Small aquatic annual fern, greenish, bluish or reddish in colour, growing over the water surface.
Scientific name: Azolla filiculoides Lam.
Common name: water fern
Risk Assessment score: (in development)
Synonymy: Azolla caroliniana Willd., non auct., Azolla rubra R.Br.
Last update: 07/07/2014
How to recognise it
Leaves: with 1-2mm, imbricated, arranged in 2 rows, deeply two-lobed, with an herbaceous upper lobe, thick, aerial, with 2,5 x 0,9-1,4 mm, obtuse, with a broad hyaline margin; and a slender lower lobe, transparent and submerse.
Sporulation: April to June.
Characteristics that aid invasion
Azolla filiculoides has very high growth rates, being able to multiply the invaded area in 7 to 10 days, when the temperature is between 15 to 20°C.
The invasive potential of this specie is also determined by the presence of available phosphorous in the water. When this element is available at very high concentrations, it may double or triple the invaded area.
Azolla filiculoides propagates vegetatively through fragments of stems that root easily, when the water surface isn’t completely covered. When this happens, sexual propagation starts – dissection-resistant spores are released.
Native distribution area
Distribution in Portugal
Mainland Portugal (Trás-os-Montes, Beira Litoral, Beira Alta, Estremadura, Ribatejo, Alto Alentejo, Baixo Alentejo).
Geographic areas where there are records of Azolla filiculoides
Several countries in Europe, North America, South Africa, tropical Asia, Australia, New Zeland.
Accidental with rice cultivation.
Preferential invasion environments
Still waters with low flow: lagoons, ditches and rice fields. It also occurs, though less frequently, in rivers with a slightly higher flow, when there is organic contamination.
Impacts on ecossystems
It grows into very wide and dense mats (up to 30 cm thick), causing eutrophication of riverine waters and reducing aquatic biodiversity.
It reduces water flow and interferes in activities such as sailing, fishing, irrigation systems and hydroelectric complexes.
The application of control measures is quite expensive.
Natura 2000 network habitats more subject to impacts
– Hard oligo-mesotrophic waters with benthic vegetation of Chara spp. (3140);
– Natural euthrophic lakes with Magnopotamion or Hydrocharition-type vegetation (3150).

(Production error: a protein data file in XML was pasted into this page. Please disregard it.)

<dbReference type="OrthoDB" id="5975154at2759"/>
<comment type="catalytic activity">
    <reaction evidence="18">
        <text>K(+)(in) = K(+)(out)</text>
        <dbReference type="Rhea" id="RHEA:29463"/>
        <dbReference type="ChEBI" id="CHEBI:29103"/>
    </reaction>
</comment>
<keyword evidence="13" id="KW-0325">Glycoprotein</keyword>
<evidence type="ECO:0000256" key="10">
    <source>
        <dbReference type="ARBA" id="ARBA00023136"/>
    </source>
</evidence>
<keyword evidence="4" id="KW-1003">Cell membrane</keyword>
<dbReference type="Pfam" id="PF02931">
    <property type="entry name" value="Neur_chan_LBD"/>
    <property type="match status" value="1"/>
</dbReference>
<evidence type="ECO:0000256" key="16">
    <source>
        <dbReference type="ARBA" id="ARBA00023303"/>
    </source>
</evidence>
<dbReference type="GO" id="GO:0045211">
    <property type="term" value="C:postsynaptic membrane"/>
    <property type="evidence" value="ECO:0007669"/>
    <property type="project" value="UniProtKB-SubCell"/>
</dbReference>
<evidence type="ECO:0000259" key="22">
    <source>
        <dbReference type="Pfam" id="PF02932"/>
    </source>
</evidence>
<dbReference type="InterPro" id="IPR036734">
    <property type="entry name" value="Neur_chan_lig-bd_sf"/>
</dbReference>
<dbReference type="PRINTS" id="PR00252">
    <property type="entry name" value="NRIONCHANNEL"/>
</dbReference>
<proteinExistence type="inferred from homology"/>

Controlling an invasive species demands a well-planned management, which includes the determination of the invaded area, identifying the causes of invasion, assessing the impacts, defining the intervention priorities, selecting the adequate control methodologies and their application. Afterwards it is fundamental to monitor the efficiency of the methodologies and recuperation of the intervened area as to perform, whenever necessary, the follow-up control.
The control methodologies used for Azolla filiculoides include:
Manual removal by using thin-meshed nets. It is the preferred methodology when the invaded areas are relatively small. However, even assuming that all the specimens were initially removed, further removals may be necessary since the species propagates again from leftover spores.
Foliar application of herbicide. Spray with herbicide (active principle: glyphosate in a formula adapted to aquatic environments). It should be applied in monospecific populations. Since it produces effects on non-target species and its efficiency is very much dependent on the temperature, success might be difficult to attain.
The weevil Stenopelmus rufinasus Gyllenhal (Coleoptera: Erirhinidae) has been successfully used to control the species in South Africa and United Kingdom.
Visit the webpage How to Control for additional and more detailed information about the correct application of these methodologies.
Agricultural Research Council – Plant Protection Research Institute – weed">Weed Research Division (2014) Management of invasive alien plants: A list of biocontrol agents released against invasive alien plants in South Africa. Available: http://www.arc.agric.za/arc-ppri/Documents/WebAgentsreleased.pdf [Retrieved 03/03/2014].
CABI (2012) Azolla control. CAB International, Wallingford, UK. Available: http://www.azollacontrol.com/default.aspx [Retrieved 12/11/2012].
Carrapiço S (2010) Azolla as a superorganism. Its implication in symbiotic studies. In: Seckback J, Grube M (eds) Symbiosis and stress: Joint ventures in biology, cellular origin, life in extreme habitats and astrobiology. Springer, 17: 225-241.
Carrapiço F, Santos R, Serrano A (2011) First occurrence of Stenopelmus rufinasus Gyllenhal, 1835 (Coleoptera: Erirhinidae) in Portugal. The Coleopterists Bulletin 65(4): 436-437.
Dufour-Dror J-M (2012) Alien invasive plants in Israel. The Middle East Nature Conservation Promotion Association, Ahva, Jerusalem, 213pp.
Hill MP (1999) Biological control of red water fern, Azolla filiculoides Lamarck (Pteridophyta: Azollaceae) in South Africa. African Entomology Memoir n°1: 119-124.
Marchante E, Freitas H, Marchante H (2008) Guia prático para a identificação de plantas invasoras de Portugal Continental. Imprensa da Universidade de Coimbra, Coimbra, 183pp.